Jay Pat wrote:

Check with member "profundent" (the spelling is not correct).
Hopefully, someone will have the correct spelling.
I think he will have a solution for you.
Good luck!
Pat


I found him. Send him a pm and ask.
profdant139

Here is his link.
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Grit dog

Black Diamond, WA

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Posted: 11/05/19 09:26pm Link  |  Quote  |  Print  |  Notify Moderator

Define colder weather. Below freezing at night and above freezing during the day, the tank isn't going to freeze up.
Can't speak for the rest of the camper below freezing.
If there's not a low point drain, pumping our as much water as you can will be ok as long as it doesn't leave, Idk, more than 1/2" of water giver take.
If you do need to add heat, I'm sure there are heating pads you can stick to it but they need constant power.


"Yes Sir, Oct 10 1888, Those poor school children froze to death in their tracks. They did not even find them until Spring. Especially hard hit were the ones who had to trek uphill to school both ways, with no shoes." -Bert A.

time2roll

Southern California

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Posted: 11/05/19 09:41pm Link  |  Quote  |  Print  |  Notify Moderator

While in use you are generally fine down to about 25F. Maybe lower. If the tank is less than full a little freezing will cause no harm.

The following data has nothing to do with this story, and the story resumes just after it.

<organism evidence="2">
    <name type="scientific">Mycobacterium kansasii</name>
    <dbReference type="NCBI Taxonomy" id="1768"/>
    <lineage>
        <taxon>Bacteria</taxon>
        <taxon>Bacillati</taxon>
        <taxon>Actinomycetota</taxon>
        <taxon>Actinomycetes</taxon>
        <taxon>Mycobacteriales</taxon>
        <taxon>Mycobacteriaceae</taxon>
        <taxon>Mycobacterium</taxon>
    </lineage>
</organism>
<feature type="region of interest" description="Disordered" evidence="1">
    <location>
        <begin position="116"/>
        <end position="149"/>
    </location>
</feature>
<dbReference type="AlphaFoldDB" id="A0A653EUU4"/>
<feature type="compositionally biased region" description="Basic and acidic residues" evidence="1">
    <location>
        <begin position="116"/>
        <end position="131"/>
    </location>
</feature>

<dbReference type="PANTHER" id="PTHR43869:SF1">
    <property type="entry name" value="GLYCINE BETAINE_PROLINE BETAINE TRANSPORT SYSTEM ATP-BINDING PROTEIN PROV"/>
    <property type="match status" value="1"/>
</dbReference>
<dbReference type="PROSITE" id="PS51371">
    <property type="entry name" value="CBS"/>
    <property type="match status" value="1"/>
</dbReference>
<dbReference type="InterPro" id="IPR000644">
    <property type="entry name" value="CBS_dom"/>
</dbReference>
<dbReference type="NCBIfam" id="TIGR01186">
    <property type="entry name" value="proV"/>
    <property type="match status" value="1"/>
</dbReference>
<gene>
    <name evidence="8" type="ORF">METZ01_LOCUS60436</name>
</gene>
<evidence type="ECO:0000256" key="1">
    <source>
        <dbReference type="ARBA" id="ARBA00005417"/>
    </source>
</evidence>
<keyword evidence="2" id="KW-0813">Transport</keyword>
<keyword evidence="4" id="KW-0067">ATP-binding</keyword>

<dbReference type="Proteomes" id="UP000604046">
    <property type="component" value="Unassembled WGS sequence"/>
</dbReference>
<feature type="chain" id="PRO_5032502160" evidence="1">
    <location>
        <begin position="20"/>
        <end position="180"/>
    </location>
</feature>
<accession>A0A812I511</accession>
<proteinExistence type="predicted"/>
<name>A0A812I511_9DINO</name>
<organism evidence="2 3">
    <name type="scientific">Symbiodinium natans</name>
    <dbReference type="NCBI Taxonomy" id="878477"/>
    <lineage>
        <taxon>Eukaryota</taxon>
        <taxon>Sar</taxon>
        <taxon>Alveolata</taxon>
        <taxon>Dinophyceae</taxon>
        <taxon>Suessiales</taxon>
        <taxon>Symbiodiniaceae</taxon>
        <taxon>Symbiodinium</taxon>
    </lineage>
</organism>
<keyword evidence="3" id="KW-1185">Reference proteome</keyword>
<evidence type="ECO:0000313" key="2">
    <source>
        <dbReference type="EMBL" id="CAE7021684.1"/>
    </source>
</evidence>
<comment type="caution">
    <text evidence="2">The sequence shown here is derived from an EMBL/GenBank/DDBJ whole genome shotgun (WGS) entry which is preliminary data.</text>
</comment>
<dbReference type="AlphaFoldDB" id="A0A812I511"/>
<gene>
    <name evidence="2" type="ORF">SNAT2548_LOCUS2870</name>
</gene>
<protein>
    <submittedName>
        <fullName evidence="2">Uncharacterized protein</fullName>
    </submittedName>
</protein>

Yes an RV tank heater will work great and will take you below zero when properly equipped.

Otherwise just carry some jugs of water to flush, clean and cook.

Although there is plenty of other fresh and waste water pipes to be concerned about too.

www.ultraheat.com


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MitchF150

Puyallup, WA

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Posted: 11/05/19 11:00pm Link  |  Quote  |  Print  |  Notify Moderator

I have never had an RV that didn't have a drain valve for the fresh water tank.

If the tank is exposed under the trailer, there could be just a plug in a corner of the tank that needs to be removed to drain it.

On my new 2019 Forest River 2511S it has an enclosed bottom, so no tanks are exposed, but there is a simple drain valve on it that you have to reach under the side on to get to it. It also has electric 'tank heaters' on it. Not sure if it includes the fresh water tank, but I think it does.. I really won't have any need for it, as I drain my tanks and don't camp in freezing weather... [emoticon]

Good luck!

Mitch

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Deb and Ed M

SW MI & Space Coast, FL USA

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Posted: 11/06/19 06:03am Link  |  Quote  |  Print  |  Notify Moderator

Our previous Class C had exposed black/gray tanks and low-point drain valves and the freshwater compartment wasn't heated, so when it was sub-freezing, we simply used a jug of water for teeth-brushing and coffee-making; and flushed the toilet using antifreeze. (Showers were taken using the campground's facilities) Anything that went down the kitchen drain got followed by a splash of antifreeze. Works sufficiently well until you get to warmer temps and better than worrying about cracked pipes/fittings.